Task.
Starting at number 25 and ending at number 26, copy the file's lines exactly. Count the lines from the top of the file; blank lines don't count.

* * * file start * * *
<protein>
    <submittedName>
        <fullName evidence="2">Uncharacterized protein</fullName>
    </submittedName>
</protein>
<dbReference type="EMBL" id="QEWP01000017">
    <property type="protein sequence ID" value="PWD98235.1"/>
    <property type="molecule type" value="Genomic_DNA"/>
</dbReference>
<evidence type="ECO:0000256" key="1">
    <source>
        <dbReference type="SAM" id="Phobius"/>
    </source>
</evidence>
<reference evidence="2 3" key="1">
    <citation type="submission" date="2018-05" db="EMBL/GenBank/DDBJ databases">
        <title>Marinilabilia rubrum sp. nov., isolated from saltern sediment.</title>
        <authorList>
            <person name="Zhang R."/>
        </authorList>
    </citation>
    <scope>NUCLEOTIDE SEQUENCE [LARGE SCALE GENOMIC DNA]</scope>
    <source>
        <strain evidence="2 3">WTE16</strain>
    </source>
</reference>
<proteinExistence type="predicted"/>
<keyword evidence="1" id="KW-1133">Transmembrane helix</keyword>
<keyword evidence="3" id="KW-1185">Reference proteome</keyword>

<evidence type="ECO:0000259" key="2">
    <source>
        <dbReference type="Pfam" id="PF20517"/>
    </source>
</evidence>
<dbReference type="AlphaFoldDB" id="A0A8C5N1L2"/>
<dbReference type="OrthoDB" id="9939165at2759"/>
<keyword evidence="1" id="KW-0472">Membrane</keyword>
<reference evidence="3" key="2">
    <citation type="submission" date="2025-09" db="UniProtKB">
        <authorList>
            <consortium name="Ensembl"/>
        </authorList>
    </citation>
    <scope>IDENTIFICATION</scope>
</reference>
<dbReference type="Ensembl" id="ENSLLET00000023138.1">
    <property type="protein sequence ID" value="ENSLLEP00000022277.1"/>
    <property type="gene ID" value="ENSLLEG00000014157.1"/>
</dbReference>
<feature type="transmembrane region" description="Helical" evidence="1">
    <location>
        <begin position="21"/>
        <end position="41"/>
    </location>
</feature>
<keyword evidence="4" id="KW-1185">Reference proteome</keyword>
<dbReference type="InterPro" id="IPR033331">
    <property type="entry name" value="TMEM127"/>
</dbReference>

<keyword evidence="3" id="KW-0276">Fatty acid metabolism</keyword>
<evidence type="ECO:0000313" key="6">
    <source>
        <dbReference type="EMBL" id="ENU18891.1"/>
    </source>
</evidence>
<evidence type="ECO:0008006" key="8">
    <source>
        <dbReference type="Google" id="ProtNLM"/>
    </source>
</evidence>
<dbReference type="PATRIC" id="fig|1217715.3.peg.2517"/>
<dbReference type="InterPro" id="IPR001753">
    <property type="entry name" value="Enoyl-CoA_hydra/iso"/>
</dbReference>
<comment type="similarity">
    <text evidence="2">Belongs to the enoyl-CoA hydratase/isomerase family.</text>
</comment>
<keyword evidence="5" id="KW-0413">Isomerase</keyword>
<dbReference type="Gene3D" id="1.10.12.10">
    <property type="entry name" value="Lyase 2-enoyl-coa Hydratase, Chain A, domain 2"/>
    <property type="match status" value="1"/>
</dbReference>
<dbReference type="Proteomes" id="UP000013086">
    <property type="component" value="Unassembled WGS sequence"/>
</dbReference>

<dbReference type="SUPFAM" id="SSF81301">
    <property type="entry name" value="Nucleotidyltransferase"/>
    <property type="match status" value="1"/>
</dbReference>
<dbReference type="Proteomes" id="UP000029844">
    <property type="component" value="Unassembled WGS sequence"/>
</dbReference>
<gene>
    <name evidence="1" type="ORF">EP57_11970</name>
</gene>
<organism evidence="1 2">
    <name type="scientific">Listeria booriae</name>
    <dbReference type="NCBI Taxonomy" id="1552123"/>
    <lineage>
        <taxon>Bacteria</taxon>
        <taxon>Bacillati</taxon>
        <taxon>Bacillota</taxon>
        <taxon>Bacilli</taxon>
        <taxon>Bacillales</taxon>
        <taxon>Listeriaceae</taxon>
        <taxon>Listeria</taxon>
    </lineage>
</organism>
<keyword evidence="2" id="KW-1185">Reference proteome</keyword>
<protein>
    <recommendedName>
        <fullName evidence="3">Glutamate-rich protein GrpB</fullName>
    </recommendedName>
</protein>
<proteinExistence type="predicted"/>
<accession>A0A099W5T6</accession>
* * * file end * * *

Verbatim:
    </source>
</reference>